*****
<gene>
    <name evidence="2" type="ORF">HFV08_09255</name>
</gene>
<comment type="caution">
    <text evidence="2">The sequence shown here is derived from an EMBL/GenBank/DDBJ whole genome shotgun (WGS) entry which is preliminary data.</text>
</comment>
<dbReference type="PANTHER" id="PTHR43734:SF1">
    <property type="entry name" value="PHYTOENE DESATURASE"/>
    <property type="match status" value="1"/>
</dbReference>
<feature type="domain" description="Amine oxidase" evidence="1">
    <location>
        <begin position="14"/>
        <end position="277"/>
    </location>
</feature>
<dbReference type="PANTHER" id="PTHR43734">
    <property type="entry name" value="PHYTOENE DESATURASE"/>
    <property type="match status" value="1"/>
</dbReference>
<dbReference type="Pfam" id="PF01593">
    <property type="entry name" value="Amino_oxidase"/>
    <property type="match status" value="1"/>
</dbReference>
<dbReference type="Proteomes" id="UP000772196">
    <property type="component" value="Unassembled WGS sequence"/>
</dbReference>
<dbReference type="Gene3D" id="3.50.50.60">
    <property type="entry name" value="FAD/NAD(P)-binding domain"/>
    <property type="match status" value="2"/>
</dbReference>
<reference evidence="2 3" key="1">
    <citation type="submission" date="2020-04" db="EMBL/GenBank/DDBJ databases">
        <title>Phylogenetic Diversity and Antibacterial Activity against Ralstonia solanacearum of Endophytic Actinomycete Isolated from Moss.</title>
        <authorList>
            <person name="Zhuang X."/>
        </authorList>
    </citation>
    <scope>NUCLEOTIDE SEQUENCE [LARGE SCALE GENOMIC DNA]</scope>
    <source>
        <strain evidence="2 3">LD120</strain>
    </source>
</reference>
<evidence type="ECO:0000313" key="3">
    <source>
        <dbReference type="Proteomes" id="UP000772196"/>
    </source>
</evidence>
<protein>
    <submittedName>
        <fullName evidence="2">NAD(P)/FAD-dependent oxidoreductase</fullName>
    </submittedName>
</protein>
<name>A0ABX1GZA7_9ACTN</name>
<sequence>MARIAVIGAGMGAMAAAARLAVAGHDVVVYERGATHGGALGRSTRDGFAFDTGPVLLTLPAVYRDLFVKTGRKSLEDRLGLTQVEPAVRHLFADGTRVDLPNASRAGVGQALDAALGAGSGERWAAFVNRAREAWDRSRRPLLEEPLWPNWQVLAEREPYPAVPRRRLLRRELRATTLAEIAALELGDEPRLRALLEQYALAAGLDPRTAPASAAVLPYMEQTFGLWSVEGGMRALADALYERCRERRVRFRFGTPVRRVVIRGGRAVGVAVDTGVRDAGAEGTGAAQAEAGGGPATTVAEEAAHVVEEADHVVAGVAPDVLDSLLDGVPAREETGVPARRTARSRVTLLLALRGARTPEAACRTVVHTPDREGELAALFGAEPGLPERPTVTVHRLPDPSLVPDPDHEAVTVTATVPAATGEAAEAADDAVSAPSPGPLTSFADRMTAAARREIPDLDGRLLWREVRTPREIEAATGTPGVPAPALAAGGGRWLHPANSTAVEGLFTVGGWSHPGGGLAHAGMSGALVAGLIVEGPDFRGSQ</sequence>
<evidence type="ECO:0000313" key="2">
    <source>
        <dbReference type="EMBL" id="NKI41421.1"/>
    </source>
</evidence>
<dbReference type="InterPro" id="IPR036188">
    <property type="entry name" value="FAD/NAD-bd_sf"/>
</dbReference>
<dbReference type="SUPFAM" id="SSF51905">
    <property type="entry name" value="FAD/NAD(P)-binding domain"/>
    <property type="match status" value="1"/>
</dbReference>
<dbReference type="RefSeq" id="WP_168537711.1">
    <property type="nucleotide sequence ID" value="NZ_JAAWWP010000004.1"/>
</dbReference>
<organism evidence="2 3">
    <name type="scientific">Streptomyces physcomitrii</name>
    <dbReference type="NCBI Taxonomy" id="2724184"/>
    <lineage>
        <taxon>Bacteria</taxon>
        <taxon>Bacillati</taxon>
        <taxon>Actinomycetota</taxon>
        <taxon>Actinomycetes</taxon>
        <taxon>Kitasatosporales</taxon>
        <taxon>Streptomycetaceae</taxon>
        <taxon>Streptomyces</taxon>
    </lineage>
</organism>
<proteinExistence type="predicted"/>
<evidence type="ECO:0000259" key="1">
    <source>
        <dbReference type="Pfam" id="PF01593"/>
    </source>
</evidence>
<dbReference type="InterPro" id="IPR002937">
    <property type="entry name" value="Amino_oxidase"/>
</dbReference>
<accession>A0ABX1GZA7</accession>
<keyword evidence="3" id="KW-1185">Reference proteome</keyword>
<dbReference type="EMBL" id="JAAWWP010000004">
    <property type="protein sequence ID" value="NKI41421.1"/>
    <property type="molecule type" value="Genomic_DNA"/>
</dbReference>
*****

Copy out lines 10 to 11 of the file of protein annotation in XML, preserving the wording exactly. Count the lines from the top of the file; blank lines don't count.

</dbReference>
<feature type="domain" description="Amine oxidase" evidence="1">